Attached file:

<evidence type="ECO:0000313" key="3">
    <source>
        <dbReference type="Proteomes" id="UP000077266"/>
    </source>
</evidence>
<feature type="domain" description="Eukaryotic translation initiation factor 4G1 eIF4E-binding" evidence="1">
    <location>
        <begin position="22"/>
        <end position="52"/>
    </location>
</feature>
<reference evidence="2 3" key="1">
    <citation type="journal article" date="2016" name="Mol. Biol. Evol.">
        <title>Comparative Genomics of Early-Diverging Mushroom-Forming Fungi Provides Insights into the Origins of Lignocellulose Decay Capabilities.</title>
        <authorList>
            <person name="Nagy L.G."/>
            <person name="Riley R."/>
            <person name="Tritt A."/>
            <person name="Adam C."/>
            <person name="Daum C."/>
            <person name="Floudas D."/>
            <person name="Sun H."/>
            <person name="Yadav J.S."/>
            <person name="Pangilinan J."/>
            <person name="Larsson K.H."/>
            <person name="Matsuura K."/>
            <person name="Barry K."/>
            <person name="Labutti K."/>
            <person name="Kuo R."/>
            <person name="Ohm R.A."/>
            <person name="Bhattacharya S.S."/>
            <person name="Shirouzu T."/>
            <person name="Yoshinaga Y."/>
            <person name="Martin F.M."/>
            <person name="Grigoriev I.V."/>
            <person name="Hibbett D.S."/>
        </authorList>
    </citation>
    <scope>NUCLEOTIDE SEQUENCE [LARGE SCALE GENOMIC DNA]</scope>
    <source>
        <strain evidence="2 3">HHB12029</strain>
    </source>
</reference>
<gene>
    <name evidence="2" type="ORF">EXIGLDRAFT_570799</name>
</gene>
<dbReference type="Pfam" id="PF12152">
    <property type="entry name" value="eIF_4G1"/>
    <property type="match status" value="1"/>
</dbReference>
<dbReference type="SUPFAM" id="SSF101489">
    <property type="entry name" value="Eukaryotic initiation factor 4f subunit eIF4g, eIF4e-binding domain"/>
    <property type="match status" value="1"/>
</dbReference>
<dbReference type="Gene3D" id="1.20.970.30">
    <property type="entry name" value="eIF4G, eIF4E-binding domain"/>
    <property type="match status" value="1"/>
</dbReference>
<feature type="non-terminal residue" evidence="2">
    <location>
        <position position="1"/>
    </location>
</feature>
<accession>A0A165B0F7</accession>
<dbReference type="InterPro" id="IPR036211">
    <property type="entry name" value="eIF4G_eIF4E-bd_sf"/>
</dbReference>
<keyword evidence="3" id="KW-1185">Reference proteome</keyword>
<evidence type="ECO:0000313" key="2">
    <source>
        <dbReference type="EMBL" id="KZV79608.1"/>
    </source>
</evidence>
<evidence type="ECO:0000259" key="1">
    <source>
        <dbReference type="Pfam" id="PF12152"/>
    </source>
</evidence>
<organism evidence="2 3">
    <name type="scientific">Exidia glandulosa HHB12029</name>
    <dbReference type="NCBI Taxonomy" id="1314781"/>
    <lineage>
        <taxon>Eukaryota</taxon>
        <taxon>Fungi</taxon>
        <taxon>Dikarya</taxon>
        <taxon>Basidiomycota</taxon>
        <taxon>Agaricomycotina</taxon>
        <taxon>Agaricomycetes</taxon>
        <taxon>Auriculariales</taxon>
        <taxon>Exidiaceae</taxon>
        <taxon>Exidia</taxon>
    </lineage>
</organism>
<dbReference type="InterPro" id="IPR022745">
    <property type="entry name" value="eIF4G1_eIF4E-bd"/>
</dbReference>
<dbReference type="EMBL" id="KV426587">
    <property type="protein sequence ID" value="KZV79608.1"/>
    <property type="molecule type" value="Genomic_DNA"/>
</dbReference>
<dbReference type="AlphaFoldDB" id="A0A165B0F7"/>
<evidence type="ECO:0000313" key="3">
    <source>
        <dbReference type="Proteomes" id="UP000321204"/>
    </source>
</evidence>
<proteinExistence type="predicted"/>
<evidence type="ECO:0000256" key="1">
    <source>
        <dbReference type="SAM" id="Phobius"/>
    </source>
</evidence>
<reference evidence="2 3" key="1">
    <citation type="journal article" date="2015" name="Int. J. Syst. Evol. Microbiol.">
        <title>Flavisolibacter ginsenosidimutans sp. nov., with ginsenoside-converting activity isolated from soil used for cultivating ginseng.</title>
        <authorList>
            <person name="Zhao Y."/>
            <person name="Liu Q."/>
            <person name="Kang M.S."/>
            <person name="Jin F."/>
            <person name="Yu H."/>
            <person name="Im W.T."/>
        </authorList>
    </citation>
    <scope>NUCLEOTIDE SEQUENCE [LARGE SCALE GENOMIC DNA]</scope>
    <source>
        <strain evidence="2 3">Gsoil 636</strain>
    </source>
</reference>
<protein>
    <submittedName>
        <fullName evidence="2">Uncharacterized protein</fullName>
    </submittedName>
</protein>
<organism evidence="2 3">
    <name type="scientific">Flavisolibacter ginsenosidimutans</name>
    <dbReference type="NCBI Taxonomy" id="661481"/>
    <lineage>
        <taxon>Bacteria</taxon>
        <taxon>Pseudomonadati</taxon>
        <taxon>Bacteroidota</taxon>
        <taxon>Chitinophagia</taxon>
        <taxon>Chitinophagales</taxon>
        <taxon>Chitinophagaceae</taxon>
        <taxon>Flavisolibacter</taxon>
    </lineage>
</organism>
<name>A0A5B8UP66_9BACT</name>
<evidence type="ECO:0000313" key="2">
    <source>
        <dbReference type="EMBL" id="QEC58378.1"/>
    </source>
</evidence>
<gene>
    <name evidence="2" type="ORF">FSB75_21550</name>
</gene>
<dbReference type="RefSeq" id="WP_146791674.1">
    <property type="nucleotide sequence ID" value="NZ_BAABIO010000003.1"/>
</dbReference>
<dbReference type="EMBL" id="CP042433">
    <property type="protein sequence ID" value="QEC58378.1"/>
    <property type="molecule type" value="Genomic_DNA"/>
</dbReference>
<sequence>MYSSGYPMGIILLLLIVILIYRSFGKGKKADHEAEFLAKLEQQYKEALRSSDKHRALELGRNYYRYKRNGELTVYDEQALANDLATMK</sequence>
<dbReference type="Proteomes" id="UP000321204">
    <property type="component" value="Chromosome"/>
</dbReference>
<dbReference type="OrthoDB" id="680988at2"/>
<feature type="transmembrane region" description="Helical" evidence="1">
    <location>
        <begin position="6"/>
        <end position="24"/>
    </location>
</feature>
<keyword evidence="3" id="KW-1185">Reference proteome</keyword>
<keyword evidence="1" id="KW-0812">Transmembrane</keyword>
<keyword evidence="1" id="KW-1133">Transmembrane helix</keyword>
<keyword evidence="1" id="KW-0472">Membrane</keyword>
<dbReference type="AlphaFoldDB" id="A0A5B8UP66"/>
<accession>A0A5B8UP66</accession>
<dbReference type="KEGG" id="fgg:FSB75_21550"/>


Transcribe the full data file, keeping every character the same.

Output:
<evidence type="ECO:0000313" key="3">
    <source>
        <dbReference type="Proteomes" id="UP000077266"/>
    </source>
</evidence>
<feature type="domain" description="Eukaryotic translation initiation factor 4G1 eIF4E-binding" evidence="1">
    <location>
        <begin position="22"/>
        <end position="52"/>
    </location>
</feature>
<reference evidence="2 3" key="1">
    <citation type="journal article" date="2016" name="Mol. Biol. Evol.">
        <title>Comparative Genomics of Early-Diverging Mushroom-Forming Fungi Provides Insights into the Origins of Lignocellulose Decay Capabilities.</title>
        <authorList>
            <person name="Nagy L.G."/>
            <person name="Riley R."/>
            <person name="Tritt A."/>
            <person name="Adam C."/>
            <person name="Daum C."/>
            <person name="Floudas D."/>
            <person name="Sun H."/>
            <person name="Yadav J.S."/>
            <person name="Pangilinan J."/>
            <person name="Larsson K.H."/>
            <person name="Matsuura K."/>
            <person name="Barry K."/>
            <person name="Labutti K."/>
            <person name="Kuo R."/>
            <person name="Ohm R.A."/>
            <person name="Bhattacharya S.S."/>
            <person name="Shirouzu T."/>
            <person name="Yoshinaga Y."/>
            <person name="Martin F.M."/>
            <person name="Grigoriev I.V."/>
            <person name="Hibbett D.S."/>
        </authorList>
    </citation>
    <scope>NUCLEOTIDE SEQUENCE [LARGE SCALE GENOMIC DNA]</scope>
    <source>
        <strain evidence="2 3">HHB12029</strain>
    </source>
</reference>
<gene>
    <name evidence="2" type="ORF">EXIGLDRAFT_570799</name>
</gene>
<dbReference type="Pfam" id="PF12152">
    <property type="entry name" value="eIF_4G1"/>
    <property type="match status" value="1"/>
</dbReference>
<dbReference type="SUPFAM" id="SSF101489">
    <property type="entry name" value="Eukaryotic initiation factor 4f subunit eIF4g, eIF4e-binding domain"/>
    <property type="match status" value="1"/>
</dbReference>
<dbReference type="Gene3D" id="1.20.970.30">
    <property type="entry name" value="eIF4G, eIF4E-binding domain"/>
    <property type="match status" value="1"/>
</dbReference>
<feature type="non-terminal residue" evidence="2">
    <location>
        <position position="1"/>
    </location>
</feature>
<accession>A0A165B0F7</accession>
<dbReference type="InterPro" id="IPR036211">
    <property type="entry name" value="eIF4G_eIF4E-bd_sf"/>
</dbReference>
<keyword evidence="3" id="KW-1185">Reference proteome</keyword>
<evidence type="ECO:0000313" key="2">
    <source>
        <dbReference type="EMBL" id="KZV79608.1"/>
    </source>
</evidence>
<evidence type="ECO:0000259" key="1">
    <source>
        <dbReference type="Pfam" id="PF12152"/>
    </source>
</evidence>
<organism evidence="2 3">
    <name type="scientific">Exidia glandulosa HHB12029</name>
    <dbReference type="NCBI Taxonomy" id="1314781"/>
    <lineage>
        <taxon>Eukaryota</taxon>
        <taxon>Fungi</taxon>
        <taxon>Dikarya</taxon>
        <taxon>Basidiomycota</taxon>
        <taxon>Agaricomycotina</taxon>
        <taxon>Agaricomycetes</taxon>
        <taxon>Auriculariales</taxon>
        <taxon>Exidiaceae</taxon>
        <taxon>Exidia</taxon>
    </lineage>
</organism>
<dbReference type="InterPro" id="IPR022745">
    <property type="entry name" value="eIF4G1_eIF4E-bd"/>
</dbReference>
<dbReference type="EMBL" id="KV426587">
    <property type="protein sequence ID" value="KZV79608.1"/>
    <property type="molecule type" value="Genomic_DNA"/>
</dbReference>
<dbReference type="AlphaFoldDB" id="A0A165B0F7"/>
<evidence type="ECO:0000313" key="3">
    <source>
        <dbReference type="Proteomes" id="UP000321204"/>
    </source>
</evidence>
<proteinExistence type="predicted"/>
<evidence type="ECO:0000256" key="1">
    <source>
        <dbReference type="SAM" id="Phobius"/>
    </source>
</evidence>
<reference evidence="2 3" key="1">
    <citation type="journal article" date="2015" name="Int. J. Syst. Evol. Microbiol.">
        <title>Flavisolibacter ginsenosidimutans sp. nov., with ginsenoside-converting activity isolated from soil used for cultivating ginseng.</title>
        <authorList>
            <person name="Zhao Y."/>
            <person name="Liu Q."/>
            <person name="Kang M.S."/>
            <person name="Jin F."/>
            <person name="Yu H."/>
            <person name="Im W.T."/>
        </authorList>
    </citation>
    <scope>NUCLEOTIDE SEQUENCE [LARGE SCALE GENOMIC DNA]</scope>
    <source>
        <strain evidence="2 3">Gsoil 636</strain>
    </source>
</reference>
<protein>
    <submittedName>
        <fullName evidence="2">Uncharacterized protein</fullName>
    </submittedName>
</protein>
<organism evidence="2 3">
    <name type="scientific">Flavisolibacter ginsenosidimutans</name>
    <dbReference type="NCBI Taxonomy" id="661481"/>
    <lineage>
        <taxon>Bacteria</taxon>
        <taxon>Pseudomonadati</taxon>
        <taxon>Bacteroidota</taxon>
        <taxon>Chitinophagia</taxon>
        <taxon>Chitinophagales</taxon>
        <taxon>Chitinophagaceae</taxon>
        <taxon>Flavisolibacter</taxon>
    </lineage>
</organism>
<name>A0A5B8UP66_9BACT</name>
<evidence type="ECO:0000313" key="2">
    <source>
        <dbReference type="EMBL" id="QEC58378.1"/>
    </source>
</evidence>
<gene>
    <name evidence="2" type="ORF">FSB75_21550</name>
</gene>
<dbReference type="RefSeq" id="WP_146791674.1">
    <property type="nucleotide sequence ID" value="NZ_BAABIO010000003.1"/>
</dbReference>
<dbReference type="EMBL" id="CP042433">
    <property type="protein sequence ID" value="QEC58378.1"/>
    <property type="molecule type" value="Genomic_DNA"/>
</dbReference>
<sequence>MYSSGYPMGIILLLLIVILIYRSFGKGKKADHEAEFLAKLEQQYKEALRSSDKHRALELGRNYYRYKRNGELTVYDEQALANDLATMK</sequence>
<dbReference type="Proteomes" id="UP000321204">
    <property type="component" value="Chromosome"/>
</dbReference>
<dbReference type="OrthoDB" id="680988at2"/>
<feature type="transmembrane region" description="Helical" evidence="1">
    <location>
        <begin position="6"/>
        <end position="24"/>
    </location>
</feature>
<keyword evidence="3" id="KW-1185">Reference proteome</keyword>
<keyword evidence="1" id="KW-0812">Transmembrane</keyword>
<keyword evidence="1" id="KW-1133">Transmembrane helix</keyword>
<keyword evidence="1" id="KW-0472">Membrane</keyword>
<dbReference type="AlphaFoldDB" id="A0A5B8UP66"/>
<accession>A0A5B8UP66</accession>
<dbReference type="KEGG" id="fgg:FSB75_21550"/>